Background

The ADEPT (Awareness of Decisions in Evaluation of Promotion and Tenure) team at Georgia Tech works towards giving professionals in academia (like professors and other faculty) information about how promotion and tenure activities happen in academia.

The existing tool was built around 10 years ago and consists of three activities/games: Simulated Meetings, Navigating Your Career, and Annotated Vitae. Each game is primarily targeted towards a particular group of stakeholders.

I worked in a team of four over the past year to redesign and develop these games. I worked as the designer alongside our advising professor who oversaw working of the project, a developer, and a content strategist.

Process

Prompt

How may we redesign an existing flash-based role-playing game to incorporate a better user experience focusing on inclusivity for stakeholders within the academic space.

Research

We had a very short amount of time dedicated to research, as we needed to concentrate on designing, developing, and taking the entire tool live in a short span of time. We spent a short amount of time dedicated solely to research, and then started designing along with our research simultaneously.

Existing Product

The existing product was an out of date Flash game that needed to be downloaded to be played. The existing tool also didn’t comply with any of the brand guidelines of Georgia Tech, which is the parent organization that this initiative belongs to. Instead of focusing on what didn’t work in the existing product, we decided to concentrate more on what worked. At this stage, we also needed to consider constraints defined by the customer and the business needs.

Older designs

Primary constraint

The textual content that the games were based on could not change.

What worked

Conversation
The primary content was framed in the form of a conversation instead of a case study; this mirrored the actual situation, making it easier to connect with and understand the situations.

What is the best answer?
There wasn’t always one correct answer to a question, which implored the user to explore and discuss multiple scenarios. On the other hand, to give the user some indication of whether they were going in the correct direction, the game scored them on multiple aspects of academic life rather than just give one final score.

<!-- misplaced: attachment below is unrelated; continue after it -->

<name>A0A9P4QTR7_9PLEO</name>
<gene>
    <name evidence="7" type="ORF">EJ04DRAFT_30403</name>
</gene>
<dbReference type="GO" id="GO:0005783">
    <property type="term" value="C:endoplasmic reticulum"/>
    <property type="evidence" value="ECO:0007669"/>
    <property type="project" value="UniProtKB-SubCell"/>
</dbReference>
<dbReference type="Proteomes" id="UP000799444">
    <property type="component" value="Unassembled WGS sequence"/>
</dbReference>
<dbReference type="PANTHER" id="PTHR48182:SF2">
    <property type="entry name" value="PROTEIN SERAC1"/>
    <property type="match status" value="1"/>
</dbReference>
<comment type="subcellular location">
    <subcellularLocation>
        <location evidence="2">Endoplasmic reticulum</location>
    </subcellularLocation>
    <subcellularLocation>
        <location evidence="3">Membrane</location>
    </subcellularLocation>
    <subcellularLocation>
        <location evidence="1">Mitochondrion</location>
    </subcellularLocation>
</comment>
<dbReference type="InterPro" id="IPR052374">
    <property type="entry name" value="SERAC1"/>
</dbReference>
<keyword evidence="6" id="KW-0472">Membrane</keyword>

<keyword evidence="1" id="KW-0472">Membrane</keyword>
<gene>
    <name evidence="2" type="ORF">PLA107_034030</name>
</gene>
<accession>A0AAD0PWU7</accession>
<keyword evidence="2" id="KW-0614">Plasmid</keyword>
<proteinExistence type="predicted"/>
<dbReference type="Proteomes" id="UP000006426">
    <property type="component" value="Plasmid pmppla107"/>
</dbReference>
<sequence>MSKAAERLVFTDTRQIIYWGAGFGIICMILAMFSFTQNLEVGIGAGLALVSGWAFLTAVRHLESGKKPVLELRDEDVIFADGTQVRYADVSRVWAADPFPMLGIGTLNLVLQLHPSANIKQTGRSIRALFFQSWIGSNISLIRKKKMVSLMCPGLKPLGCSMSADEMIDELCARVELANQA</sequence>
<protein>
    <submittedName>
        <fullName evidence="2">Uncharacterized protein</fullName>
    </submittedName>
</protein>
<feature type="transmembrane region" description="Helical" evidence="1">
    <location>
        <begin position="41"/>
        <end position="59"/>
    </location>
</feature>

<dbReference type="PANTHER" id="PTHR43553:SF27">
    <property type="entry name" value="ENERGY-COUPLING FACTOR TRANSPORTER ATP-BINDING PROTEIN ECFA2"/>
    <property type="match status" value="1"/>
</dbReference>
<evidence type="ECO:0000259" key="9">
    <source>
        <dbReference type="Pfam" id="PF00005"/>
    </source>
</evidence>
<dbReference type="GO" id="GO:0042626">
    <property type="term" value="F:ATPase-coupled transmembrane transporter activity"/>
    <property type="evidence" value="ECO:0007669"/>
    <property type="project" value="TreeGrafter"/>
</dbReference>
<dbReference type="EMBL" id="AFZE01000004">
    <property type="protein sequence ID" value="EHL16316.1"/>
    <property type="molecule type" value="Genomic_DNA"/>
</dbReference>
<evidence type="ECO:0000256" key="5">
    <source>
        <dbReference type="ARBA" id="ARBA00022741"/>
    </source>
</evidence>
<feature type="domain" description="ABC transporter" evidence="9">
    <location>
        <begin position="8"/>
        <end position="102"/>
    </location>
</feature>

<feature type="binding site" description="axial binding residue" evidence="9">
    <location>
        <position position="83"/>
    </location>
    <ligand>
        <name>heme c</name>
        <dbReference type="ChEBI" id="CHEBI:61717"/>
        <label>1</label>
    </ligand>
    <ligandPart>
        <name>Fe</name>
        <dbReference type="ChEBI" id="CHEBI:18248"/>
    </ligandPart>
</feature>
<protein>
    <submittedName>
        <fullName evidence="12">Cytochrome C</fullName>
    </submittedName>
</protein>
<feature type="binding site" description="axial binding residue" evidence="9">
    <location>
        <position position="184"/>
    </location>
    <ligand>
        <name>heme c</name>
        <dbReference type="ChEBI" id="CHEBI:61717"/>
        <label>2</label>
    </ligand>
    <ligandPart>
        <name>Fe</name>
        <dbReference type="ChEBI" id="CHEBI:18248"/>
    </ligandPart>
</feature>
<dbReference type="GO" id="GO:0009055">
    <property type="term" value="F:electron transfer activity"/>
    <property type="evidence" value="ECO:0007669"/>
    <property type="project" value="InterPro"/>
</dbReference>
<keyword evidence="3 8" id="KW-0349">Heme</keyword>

Learning tools

To begin with, we researched existing learning tools like Duolingo and Coursera to understand what works and what doesn’t when it comes to information architecture, user flows, and task analyses.

Inspirations for design

Define

Personas + User Goals

Based on our target audience in the academic realm we created two distinct user personas. These guided our design process that followed and made sure we designed for a specific user and avoided trying to design for everyone.

Design Guidelines

Based on our research, we came up with the following design guidelines:

User experience should allow for full immersion into the game.
Since the game requires a good amount of reading, it is important that the user is fully engaged in the game. Research showed that letting the user ‘play a character/role’ proved essential for this cause.

Users should be aware of their progress
It is important to constantly display the player’s progress to inform them of how much of the game is completed and how much is left.

Users should have supplementary resources at their disposal
While playing the game, the user needs to make decisions based on a candidates past record. Therefore it is important that this past record is available on the screen to refer to at all time.

Validations and alerts
The system should clearly respond to user actions to validate the action. The system should show alerts at crucial points in the user flow. This is important as (due to time and resources constraints) we could not create a functioning back end for the game. Therefore, on exiting a game all progress is lost.

Users should be aware of external resources to explore after playing the game
The activities are designed for the user to explore different scenarios concerning evaluation and mentoring. The statements in the games are meant to open doors to further discussion. Therefore this game should be able to lead users to other useful resources in the academic world.

The design should follow Georgia Tech brand guidelines
Since the product is owned by GT, it should follow all brand design guidelines, while at the same time encourage inclusivity by inviting scholars from other schools to use it too.

Design

Our design phase began with revising the task flow and the information architecture to provide a better user experience. We then moved on to low-fidelity paper prototypes and eventually began the visual and UI design part.

User Flow

Based on the analyses of educational tools that we carried out in the research phase, we created a revised user flow for the game.

User Flow

Low Fidelity Prototypes

Introductory Page
Members’ Bio Option 1
Members’ Bio Option 2
Simulated Meeting Main Screen
Simulated Meeting Transcript
Navigate your Career Main Screen

Characters – Visual Design

Our existing content consisted of conversations between different stakeholders, depending on the game. For example, Simulated Meeting was a discussion between four panel members (the user being one of these four members). Therefore, we designed characters to go with the names and scenarios for each of these games.

Visual Design of Characters

Designing for Diversity:  The academic community at Georgia Tech is striving to create a safe and inclusive atmosphere for all its members. One of the requirements for this project was to be part of that initiative. Our characters are designed to represent the diversity in race, gender, and more that is often seen in the faculty at different educational institutions across the country.